Obama Prods AMA On Health Care Overhaul

President Obama Monday called the nation's health care system "a ticking bomb" for the federal budget. He told the American Medical Association that not fixing the ailing system could force the country to go the way of the nation's troubled automakers.

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MICHELE NORRIS, host:

President Obama took his proposal for overhauling healthcare to a prominent group of doctors today. He spoke to a meeting of the American Medical Association in Chicago. NPR's Scott Horsley was there and he joins us now to talk about this. Scott, the AMA is traditionally very skeptical of the government taking a bigger role in healthcare. How did the president try to win these doctors over?

SCOTT HORSLEY: Well, Michele, he buttered the doctors up a little bit. He said that look, Americans listen to their doctors when it comes to healthcare and that he's going to listen to them too. He said he needs their help to pass meaningful reform. And he also said that not only individuals and businesses have something to gain but that doctors too could benefit from a streamlined healthcare system.

President BARACK OBAMA: You didn't enter this profession to be bean counters and paper pushers. You entered this profession to be healers and that's what our healthcare system should let you be.

(Soundbite of applause)

HORSLEY: That line got a standing ovation from the doctors. At the same time, the president confronted the docs with some inconvenient truths saying one reason the healthcare system is so expensive is that in many cases doctors are doing more and more even though it's not necessarily making their patients any healthier.

NORRIS: So it seems like the president was describing the healthcare system as an ailing patient in need of a remedy and what did - how did he suggest fixing this problem?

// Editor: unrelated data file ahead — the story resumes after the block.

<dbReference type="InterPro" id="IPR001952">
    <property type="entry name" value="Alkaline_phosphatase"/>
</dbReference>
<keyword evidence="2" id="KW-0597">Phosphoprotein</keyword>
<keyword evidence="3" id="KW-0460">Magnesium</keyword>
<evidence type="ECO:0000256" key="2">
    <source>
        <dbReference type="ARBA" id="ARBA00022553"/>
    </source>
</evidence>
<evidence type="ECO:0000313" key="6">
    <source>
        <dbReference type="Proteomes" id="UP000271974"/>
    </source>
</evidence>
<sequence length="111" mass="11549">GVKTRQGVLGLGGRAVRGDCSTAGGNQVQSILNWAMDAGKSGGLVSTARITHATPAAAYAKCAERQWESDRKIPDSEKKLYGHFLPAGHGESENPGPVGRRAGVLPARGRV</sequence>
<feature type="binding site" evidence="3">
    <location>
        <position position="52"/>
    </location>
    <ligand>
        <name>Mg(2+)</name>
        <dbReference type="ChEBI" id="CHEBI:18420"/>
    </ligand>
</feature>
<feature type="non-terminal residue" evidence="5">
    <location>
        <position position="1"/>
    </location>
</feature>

HORSLEY: Well, he talked about changing the payment system - changing the incentives - so that doctors are rewarded for actually achieving healthier outcomes with their patients, not just doing more and more tests and procedures. He talked about taking the best practices that we know about and then making sure that they're disseminated more widely and more evenly across the country. And here's where he threw a bone to the doctors, saying, he understands one reason it might be hard for them to cut back on some of those unnecessary procedures.

Pres. OBAMA: I recognize that it will be hard to make some of these changes if doctors feel like they're constantly looking over their shoulders for fear of lawsuits. I recognize that.

(Soundbite of applause)

Pres. OBAMA: Don't get too excited yet.

(Soundbite of applause)

HORSLEY: Now, as you can see that was another big applause line, but the president quickly squelched it. He said he was not in favor of capping malpractice damage awards, which is something that many members of the AMA would like to see. But he said he is open to other reforms that would provide some protection for doctors who follow a standard of care and in that way discourage what he called defensive medicine.

NORRIS: Now the AMA has expressed some concern about the president's call for a public insurance plan. That's something that the president has been advocating for quite a while. He mentioned that today in his speech - very long speech, he talked for about 45 minutes. What did Mr. Obama say about that today?

HORSLEY: Well, he continued to insist that a public plan should be a part of the package. Now aides say that could be structured in a variety of ways. The doctors' biggest concern is that it looks something like Medicare writ large with what they consider below-market payments to physicians. But they said if there's a public plan where the plan pays competitive rates with other insurance companies they could maybe go for that. And Mr. Obama says if you don't have a public plan what you're in effect doing is just delivering more customers to the insurance companies, all at taxpayers' expense as you use taxpayer money to make healthcare coverage more widely available, and yet you don't have a check on the insurance companies and their costs and services. So he says a public plan is important to keep the insurance companies honest.

NORRIS: We heard applause there. Did the president overall get a positive reaction today?

HORSLEY: I think warmer than people might have expected.

NORRIS: Thank you, Scott.

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